May 21, 2024

Planning a Music Tour: Getting your Band on the Road

🇺🇦 Side-Line stands with Ukraine - Show your Support

There’s a lot to be said about working as a touring musician. You’ll be able to use every performance as an opportunity to build your profile and sell your music. You’ll get all the benefits that come with travel, including exposure to tourist attractions and cultural treasures. And, if you do it right, the process of touring can be fun, too.

Book your Venues

You’ll want to book venues according to several criteria. They’ll need to be reachable by your target audience, and by you, too. If you’re travelling by road or rail, then it’s a good idea to map out a long chain of venues across the country, so that you have a minimal distance to travel. The venues will typically be booked by your agent, so make sure that you hire a competent one.


A touring band needs to transport not only the band members but also all of the supporting personnel and equipment. Some bands have a naturally lighter load than others. If you’re a singer-songwriter, for example, you can get by quite easily. If you’re a ten-piece jazz band, then you’ll need to take logistics a great deal more seriously.

If you’re flying from country to country, then pick airports with reliable and convenient rail links to the nearby area.

Food and accommodation

The places you stay in and the food you eat will quickly eat into your budget if you don’t properly plan for them. Book well in advance, and try to resist the temptation to go for fast food after every performance. If you’ve been performing locally on a sporadic basis, you might have gotten into the habit of grabbing a takeaway as soon as the gig is over. When you’re performing seven nights a week, this isn’t sustainable – or healthy.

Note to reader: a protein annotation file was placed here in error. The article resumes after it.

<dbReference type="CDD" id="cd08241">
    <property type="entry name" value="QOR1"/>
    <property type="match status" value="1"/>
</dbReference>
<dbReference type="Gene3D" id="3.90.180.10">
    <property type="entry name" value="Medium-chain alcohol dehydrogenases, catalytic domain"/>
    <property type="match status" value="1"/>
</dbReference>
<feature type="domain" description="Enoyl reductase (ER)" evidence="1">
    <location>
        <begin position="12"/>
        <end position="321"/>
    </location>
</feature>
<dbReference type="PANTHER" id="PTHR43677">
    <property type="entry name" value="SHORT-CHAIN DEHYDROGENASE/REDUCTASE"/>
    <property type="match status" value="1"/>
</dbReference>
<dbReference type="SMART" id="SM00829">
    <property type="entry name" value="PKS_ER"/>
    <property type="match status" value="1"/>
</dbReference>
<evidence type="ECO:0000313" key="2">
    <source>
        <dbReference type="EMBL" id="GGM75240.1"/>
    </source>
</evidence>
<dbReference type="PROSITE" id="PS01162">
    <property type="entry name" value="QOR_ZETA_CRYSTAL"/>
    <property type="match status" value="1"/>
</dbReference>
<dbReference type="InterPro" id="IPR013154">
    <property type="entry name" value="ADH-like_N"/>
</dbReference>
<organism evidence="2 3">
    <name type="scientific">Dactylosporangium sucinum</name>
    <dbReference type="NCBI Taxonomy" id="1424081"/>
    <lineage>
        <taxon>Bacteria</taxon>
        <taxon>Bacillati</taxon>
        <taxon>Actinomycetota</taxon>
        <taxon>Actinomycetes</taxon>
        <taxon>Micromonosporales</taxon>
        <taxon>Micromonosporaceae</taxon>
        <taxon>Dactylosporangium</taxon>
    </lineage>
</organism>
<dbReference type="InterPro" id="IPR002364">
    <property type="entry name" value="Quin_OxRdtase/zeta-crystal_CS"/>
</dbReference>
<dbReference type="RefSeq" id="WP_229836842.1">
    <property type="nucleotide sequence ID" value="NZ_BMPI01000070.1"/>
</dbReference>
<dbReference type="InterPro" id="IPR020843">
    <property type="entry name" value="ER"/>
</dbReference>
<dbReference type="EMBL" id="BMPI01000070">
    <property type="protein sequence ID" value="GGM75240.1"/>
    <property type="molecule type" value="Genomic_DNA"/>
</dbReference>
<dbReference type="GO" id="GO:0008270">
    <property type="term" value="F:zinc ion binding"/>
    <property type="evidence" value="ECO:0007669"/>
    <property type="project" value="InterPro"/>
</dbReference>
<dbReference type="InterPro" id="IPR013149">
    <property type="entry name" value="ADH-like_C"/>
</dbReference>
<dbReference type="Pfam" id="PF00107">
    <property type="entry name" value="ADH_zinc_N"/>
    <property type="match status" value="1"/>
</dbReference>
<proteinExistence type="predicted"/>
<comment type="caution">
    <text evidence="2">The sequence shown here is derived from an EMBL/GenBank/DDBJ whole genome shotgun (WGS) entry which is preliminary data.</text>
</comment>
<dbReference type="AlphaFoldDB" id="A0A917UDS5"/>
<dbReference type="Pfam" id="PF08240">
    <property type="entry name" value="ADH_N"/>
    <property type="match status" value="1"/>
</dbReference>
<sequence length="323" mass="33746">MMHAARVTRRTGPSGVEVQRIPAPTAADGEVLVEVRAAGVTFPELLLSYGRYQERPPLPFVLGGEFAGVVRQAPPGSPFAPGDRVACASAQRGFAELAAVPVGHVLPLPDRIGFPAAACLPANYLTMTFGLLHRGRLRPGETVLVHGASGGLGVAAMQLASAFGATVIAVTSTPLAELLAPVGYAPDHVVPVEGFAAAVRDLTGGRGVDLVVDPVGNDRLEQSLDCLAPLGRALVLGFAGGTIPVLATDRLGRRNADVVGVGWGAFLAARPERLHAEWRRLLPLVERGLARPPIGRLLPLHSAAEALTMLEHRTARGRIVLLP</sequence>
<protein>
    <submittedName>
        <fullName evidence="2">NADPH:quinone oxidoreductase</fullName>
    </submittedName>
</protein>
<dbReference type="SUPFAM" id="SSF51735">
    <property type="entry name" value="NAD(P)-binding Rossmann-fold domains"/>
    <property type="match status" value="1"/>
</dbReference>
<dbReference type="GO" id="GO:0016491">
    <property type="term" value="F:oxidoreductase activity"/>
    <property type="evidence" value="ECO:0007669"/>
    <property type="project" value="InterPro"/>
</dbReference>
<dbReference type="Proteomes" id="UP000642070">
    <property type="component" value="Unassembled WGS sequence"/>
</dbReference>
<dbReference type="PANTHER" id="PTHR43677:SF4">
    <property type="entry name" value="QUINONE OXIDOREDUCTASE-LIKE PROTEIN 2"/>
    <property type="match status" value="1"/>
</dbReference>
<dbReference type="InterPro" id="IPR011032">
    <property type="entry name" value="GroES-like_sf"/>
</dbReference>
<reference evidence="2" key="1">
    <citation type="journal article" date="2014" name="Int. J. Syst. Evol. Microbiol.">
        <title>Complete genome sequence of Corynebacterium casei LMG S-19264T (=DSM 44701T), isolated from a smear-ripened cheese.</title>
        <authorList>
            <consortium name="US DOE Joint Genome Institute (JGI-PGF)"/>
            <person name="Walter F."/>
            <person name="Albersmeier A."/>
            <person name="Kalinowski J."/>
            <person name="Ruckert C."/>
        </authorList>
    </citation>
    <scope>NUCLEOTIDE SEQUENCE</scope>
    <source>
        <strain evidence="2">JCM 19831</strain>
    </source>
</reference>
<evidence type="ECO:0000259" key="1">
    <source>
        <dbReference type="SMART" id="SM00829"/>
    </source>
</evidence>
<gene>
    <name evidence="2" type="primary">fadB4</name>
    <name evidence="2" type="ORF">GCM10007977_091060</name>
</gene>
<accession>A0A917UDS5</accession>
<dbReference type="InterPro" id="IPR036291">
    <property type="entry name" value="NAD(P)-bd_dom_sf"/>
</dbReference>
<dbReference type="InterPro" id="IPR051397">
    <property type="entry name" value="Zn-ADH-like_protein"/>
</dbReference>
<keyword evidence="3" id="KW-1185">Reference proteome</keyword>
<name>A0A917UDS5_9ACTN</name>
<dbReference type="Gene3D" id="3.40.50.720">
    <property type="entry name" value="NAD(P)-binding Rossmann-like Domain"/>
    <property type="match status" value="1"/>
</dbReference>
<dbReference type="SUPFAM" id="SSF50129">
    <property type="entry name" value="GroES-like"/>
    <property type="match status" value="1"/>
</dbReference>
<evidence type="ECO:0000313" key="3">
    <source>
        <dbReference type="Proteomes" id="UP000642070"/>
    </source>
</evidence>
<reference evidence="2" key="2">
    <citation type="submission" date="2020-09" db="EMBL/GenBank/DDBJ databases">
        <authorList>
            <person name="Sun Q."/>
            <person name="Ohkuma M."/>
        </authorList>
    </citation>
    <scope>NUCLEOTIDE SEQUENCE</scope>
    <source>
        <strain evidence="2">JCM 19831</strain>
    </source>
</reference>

It’s, therefore, a good idea to plan and prepare your meals in advance. Book accommodation where you can easily prepare meals before you head out. It’s also a good idea to work an hour of exercise into your day. Go for a jog before you arrive for the first soundcheck.

Marketing your dates

If your audience doesn’t know when and where you’re playing, and they aren’t excited about it, then you’ll almost certainly run into problems. Leverage social media to get the word out there, and learn how to promote your concert effectively. Nowadays, fans might follow a musician directly to get information about them and what they’re doing. Don’t be shy about promoting yourself!

Making money

The more money you can make along the way, the more profitable your tour will be. It sounds simple, but few bands really push as hard as they could be doing. Set the right rate for your ticket prices, and push your merchandise as aggressively as you can. Certain bands might provide limited-edition vinyl releases and other goodies, as well as t-shirts.

author avatar
Bernard - Side-Line Staff Chief editor
Bernard Van Isacker is the Chief Editor of Side-Line Magazine. With a career spanning more than two decades, Van Isacker has established himself as a respected figure in the darkwave scene.

Since you’re here …

… we have a small favour to ask. More people are reading Side-Line Magazine than ever but advertising revenues across the media are falling fast. Unlike many news organisations, we haven’t put up a paywall – we want to keep our journalism as open as we can - and we refuse to add annoying advertising. So you can see why we need to ask for your help.

Side-Line’s independent journalism takes a lot of time, money and hard work to produce. But we do it because we want to push the artists we like and who are equally fighting to survive.

If everyone who reads our reporting, who likes it, helps fund it, our future would be much more secure. For as little as 5 US$, you can support Side-Line Magazine – and it only takes a minute. Thank you.

The donations are safely powered by Paypal.

Select a Donation Option (USD)

Enter Donation Amount (USD)

Verified by MonsterInsights